Newark turned down EPA's 2003 offer to help lower lead levels, report says

By Jessica Mazzola | NJ Advance Media for NJ.com
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on March 17, 2016

Newark schools reportedly declined federal help in 2003.

 

NEWARK — Elevated levels of lead have been present in the drinking water at Newark Public Schools for more than a decade, and according to a new report, the district previously refused federal help to deal with the issue.

According to a WNYC report, Environmental Protection Agency officials say the federal outfit worked with Newark to identify a lead issue in the schools buildings' drinking water back in 2003. When the EPA offered to help remediate the issue, the district refused, saying it already had a remediation program in place, the EPA told WNYC.

Current school district officials have been scrambling to find past test results in light of elevated lead levels that were revealed in 2015 tests. Thursday night, the district released results for the last three school years, which showed elevated levels dated back that far.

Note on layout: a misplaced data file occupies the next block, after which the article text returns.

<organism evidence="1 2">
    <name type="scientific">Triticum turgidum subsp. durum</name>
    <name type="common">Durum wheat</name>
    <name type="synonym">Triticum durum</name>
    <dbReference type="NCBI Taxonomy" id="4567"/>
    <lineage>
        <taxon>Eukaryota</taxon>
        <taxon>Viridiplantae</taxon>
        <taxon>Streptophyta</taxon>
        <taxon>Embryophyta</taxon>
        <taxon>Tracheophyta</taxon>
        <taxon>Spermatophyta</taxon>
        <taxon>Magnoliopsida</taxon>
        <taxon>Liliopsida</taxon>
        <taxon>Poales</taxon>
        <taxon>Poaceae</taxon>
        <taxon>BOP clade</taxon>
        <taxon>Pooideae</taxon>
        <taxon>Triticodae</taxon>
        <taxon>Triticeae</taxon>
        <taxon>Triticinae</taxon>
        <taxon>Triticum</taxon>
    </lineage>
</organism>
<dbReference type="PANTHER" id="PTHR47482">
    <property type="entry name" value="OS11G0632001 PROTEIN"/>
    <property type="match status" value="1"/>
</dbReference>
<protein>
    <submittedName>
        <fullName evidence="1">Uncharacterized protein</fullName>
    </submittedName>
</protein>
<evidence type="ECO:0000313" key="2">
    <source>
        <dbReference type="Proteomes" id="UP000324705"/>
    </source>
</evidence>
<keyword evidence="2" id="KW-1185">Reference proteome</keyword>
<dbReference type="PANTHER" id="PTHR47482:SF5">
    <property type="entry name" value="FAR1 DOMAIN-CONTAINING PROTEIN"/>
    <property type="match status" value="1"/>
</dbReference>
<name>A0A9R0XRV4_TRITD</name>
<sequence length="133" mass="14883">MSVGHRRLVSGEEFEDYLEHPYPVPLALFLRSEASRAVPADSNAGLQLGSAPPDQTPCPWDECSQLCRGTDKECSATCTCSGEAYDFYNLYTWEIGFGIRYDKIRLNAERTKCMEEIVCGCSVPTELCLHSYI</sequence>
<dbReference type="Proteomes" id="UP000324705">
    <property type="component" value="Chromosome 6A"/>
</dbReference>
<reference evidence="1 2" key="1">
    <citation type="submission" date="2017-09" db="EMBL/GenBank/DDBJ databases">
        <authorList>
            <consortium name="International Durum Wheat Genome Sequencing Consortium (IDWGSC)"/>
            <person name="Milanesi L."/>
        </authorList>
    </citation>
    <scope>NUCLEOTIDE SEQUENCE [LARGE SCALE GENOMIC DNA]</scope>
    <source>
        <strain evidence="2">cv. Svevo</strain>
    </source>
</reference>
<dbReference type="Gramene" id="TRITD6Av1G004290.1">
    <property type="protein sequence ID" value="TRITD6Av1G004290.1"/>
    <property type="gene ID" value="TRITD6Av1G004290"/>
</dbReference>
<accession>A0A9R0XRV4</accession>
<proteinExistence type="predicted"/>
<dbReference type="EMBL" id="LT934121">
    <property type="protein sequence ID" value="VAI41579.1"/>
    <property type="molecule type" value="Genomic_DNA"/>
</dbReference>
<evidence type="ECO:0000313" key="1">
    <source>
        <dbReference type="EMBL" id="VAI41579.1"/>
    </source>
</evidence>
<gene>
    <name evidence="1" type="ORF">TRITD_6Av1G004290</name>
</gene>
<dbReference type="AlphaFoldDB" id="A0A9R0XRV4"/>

Marion Bolden, who led the district from 1999 to 2008, told WNYC the district aggressively addressed the issue at the time, via methods like water fountain replacement and faucet flushing. The district also conducted regular testing and alerted parents when levels were elevated, she said in the report.

School employees have alleged that filters have not been properly maintained. Thursday, the state released a document outlining new testing and remediation methods, saying they were necessary in light of "uncertainty" about past practices in the district.

The city began testing students' blood lead levels Thursday. Re-testing water lead levels at all of the district's 82 locations is set to begin Saturday.

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